Strange People, Scary People by Tally Harbour



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Strange People, Scary People, is a collection of fourteen tales of terror and horror: the two aspects for which strange and scary people are famous. In its bowels, you will read of a strange, witch-like woman who likes to relate strange tales to young children--and who grinds her teeth together as she tells the story. Then there’s Eddie, a weird guy who has big problems around pregnant women. You will be introduced to a couple of undertakers--two rogues, really--who teach a town full of fools how to truly respect the dead. You will also meet little Rita Jean Shumate, a filthy young girl who suffers from those tiny, famous crawling things that no one has actually ever seen called "cooties." Indeed, this collection of short stories contains all kinds of strange and scary people within it.

Excerpt:

Randy Tyler suddenly realized that he was probably one of the most miserable men alive. It had to be at least a hundred degrees, the air conditioner in the old Impala was out, he was badly sunburned, and he detested the passenger riding with him. Yeah, that was what she was now, just a passenger. And he was going to see a lawyer about divorcing her just as soon as they returned to Atlanta. He had finally had enough of Doris. The trip to the Grand Canyon—which had been a last attempt to save their marriage—had only made things worse. It had only helped him to realize at last what a true bitch she really was. All she had done on this trip was complain. She had complained about his choice of restaurants, his choice of motels, his driving, and even his eroding prowess in bed. She had even complained about the Grand Canyon itself. “It’s not so great,” she had bitched. “It’s just a big hole in the ground with water running through the bottom of it.” And, as usual, she had continued her habit of pestering him. “Take the scenic route home, Randy. I want to see all the small towns and stuff.” That was why, instead of zooming their way back home on the interstate, they were now practically creeping along on an ancient, God forsaken two lane highway somewhere in west Texas.

“Uhhh! There’s another one,” said Randy. And, in spite of the treacherous bumpy road, he pushed down on the accelerator and steered the car straight at something crossing the highway. With perverse satisfaction he enjoyed the sound and feel of the two thumps under the car as he ran over it. With even more pleasure he checked his rearview mirror and looked at what he had hit writhing and dying on the asphalt. It was an armadillo. Not the first he had run over, either. They were all over west Texas; and Randy just didn’t like them. He considered them as nasty, mutant looking creatures that had no place on the planet. Their rodent looking heads disgusted him—along with their ugly little feet and nude shingled tails. He hated their gray banded shells too—and especially the hair that stuck out from under it. And what in the hell was a mammal doing with a shell on it anyway! He figured that they should have lived with the dinosaurs—and gone out with them. He really detested them; and the fact that his Uncle Bert had once warned him about them made them even more loathsome to him. “Don’t ever mess with them things, boy,” he had warned. “Don’t ever touch one, alive or dead. They carry…” What was it? He couldn’t remember. All he knew was that his uncle had mentioned some kind of dreadful disease. Anyway, he had always heeded Uncle Bert’s advice. He had never touched one, and never intended to.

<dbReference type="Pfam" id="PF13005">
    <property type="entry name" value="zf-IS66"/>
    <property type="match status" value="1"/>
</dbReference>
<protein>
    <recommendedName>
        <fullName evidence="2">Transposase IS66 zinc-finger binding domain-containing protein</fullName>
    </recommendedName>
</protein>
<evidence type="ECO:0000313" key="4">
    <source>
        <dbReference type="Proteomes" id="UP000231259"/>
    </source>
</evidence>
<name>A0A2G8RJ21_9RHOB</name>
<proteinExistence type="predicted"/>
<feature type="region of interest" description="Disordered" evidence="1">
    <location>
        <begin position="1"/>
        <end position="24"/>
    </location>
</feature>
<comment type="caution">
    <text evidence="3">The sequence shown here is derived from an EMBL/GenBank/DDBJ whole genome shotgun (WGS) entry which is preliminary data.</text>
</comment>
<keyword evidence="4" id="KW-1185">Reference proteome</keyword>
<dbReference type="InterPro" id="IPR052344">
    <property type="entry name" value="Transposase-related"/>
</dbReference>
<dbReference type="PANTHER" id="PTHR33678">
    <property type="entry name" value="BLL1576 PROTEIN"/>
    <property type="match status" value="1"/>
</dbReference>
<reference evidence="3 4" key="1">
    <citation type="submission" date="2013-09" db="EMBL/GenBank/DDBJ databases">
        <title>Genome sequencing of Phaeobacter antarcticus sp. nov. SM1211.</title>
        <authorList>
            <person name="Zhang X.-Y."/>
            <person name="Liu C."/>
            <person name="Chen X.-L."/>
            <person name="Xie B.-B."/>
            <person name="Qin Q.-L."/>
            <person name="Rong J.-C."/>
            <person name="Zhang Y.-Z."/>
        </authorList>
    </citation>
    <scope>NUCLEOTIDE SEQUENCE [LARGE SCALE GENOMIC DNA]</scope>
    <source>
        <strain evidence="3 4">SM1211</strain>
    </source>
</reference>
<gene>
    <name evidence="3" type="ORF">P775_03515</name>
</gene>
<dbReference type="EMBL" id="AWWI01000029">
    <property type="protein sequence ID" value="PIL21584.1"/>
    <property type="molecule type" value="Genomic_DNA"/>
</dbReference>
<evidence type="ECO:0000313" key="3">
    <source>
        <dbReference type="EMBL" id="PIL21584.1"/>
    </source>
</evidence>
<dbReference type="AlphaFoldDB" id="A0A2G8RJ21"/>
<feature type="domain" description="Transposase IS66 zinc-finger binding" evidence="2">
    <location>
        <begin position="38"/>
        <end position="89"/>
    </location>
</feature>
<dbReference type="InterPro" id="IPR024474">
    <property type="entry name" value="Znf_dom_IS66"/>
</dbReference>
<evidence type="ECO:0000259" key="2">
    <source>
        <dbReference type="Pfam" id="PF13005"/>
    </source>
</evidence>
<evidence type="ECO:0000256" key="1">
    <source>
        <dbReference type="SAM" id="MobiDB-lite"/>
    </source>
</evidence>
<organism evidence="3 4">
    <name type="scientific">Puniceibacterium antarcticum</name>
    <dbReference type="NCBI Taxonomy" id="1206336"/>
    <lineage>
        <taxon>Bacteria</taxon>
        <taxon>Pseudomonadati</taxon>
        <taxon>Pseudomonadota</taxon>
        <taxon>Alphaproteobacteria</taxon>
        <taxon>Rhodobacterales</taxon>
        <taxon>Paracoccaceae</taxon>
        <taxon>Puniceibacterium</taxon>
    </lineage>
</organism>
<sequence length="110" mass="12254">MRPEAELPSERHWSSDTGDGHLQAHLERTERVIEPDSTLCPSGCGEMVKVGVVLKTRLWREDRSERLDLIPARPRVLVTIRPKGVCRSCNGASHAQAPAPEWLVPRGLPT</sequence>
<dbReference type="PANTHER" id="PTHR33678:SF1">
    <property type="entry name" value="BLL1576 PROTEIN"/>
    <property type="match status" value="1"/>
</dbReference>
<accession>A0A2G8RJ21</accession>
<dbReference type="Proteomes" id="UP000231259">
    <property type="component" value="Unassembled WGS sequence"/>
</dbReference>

“You sicko creep!” cried Doris. “That’s the third one you’ve hit. What’s with you?”

“I don’t like ’em,” Randy answered. “They’re nasty little bastards.”

That was the last words they spoke to each other for an hour. They simply had nothing to say to each other. Then, Randy broke the silence, “Oh Christ, that’s all I need!”

He was reacting to the sight of an old weather-beaten sign coming up on the right. It read, “Food and gas five miles ahead at Cousin Pete’s Armadillo Farm.”

“Do you think it’s still open?” inquired Doris.

“It doesn’t matter,” Randy replied. “We’ve got plenty of gas and I’m not hungry.”

“You’re not hungry!” snapped his passenger. “You don’t even consider me!”

“There’s sandwiches on the back seat.”

“Not food, you jerk. I need a restroom.”

Randy took a deep breath and exhaled it tightly through his lips. “Okay. We’ll stop if it’s open.” The truth was that he had to go pretty badly also, but would have much preferred the brush instead of an armadillo farm.

A few minutes later, they turned into the place the sign had advertised. It was an old broken down structure, made of adobe brick, which appeared to have once served as both a restaurant and residence. It was a depressing scene. Garbage was scattered everywhere, and overall was a disagreeable odor. It smelled like the monkey house in a zoo.

“Oh, this is beautiful!” exclaimed the driver. “Great idea, sweetheart!”

“Just shut up!”

Randy, considering the place deserted, was about to back out of the parking lot. But then somebody opened the door of the building and strolled out toward them. This person seemed to be a stranger to hygiene even from a distance; but when he was close enough for them to smell, they found him downright repulsive. He was a tall, skinny old man whose head was wrapped up in a bright red paisley bandana and was crowned with a wide brimmed straw hat. His face seemed to be nothing but wrinkles—wrinkles and ugly white splotches and nodules. His teeth were missing, as well as part of his nose. He was clothed in a long sleeved gray flannel shirt, faded around the armpits, and a pair of pin-striped overalls. Down below were suede boots caked with mud. Yes, he was quite an unwholesome looking character—and also intimidating. For he also sported a forty-five caliber pistol on his hip.

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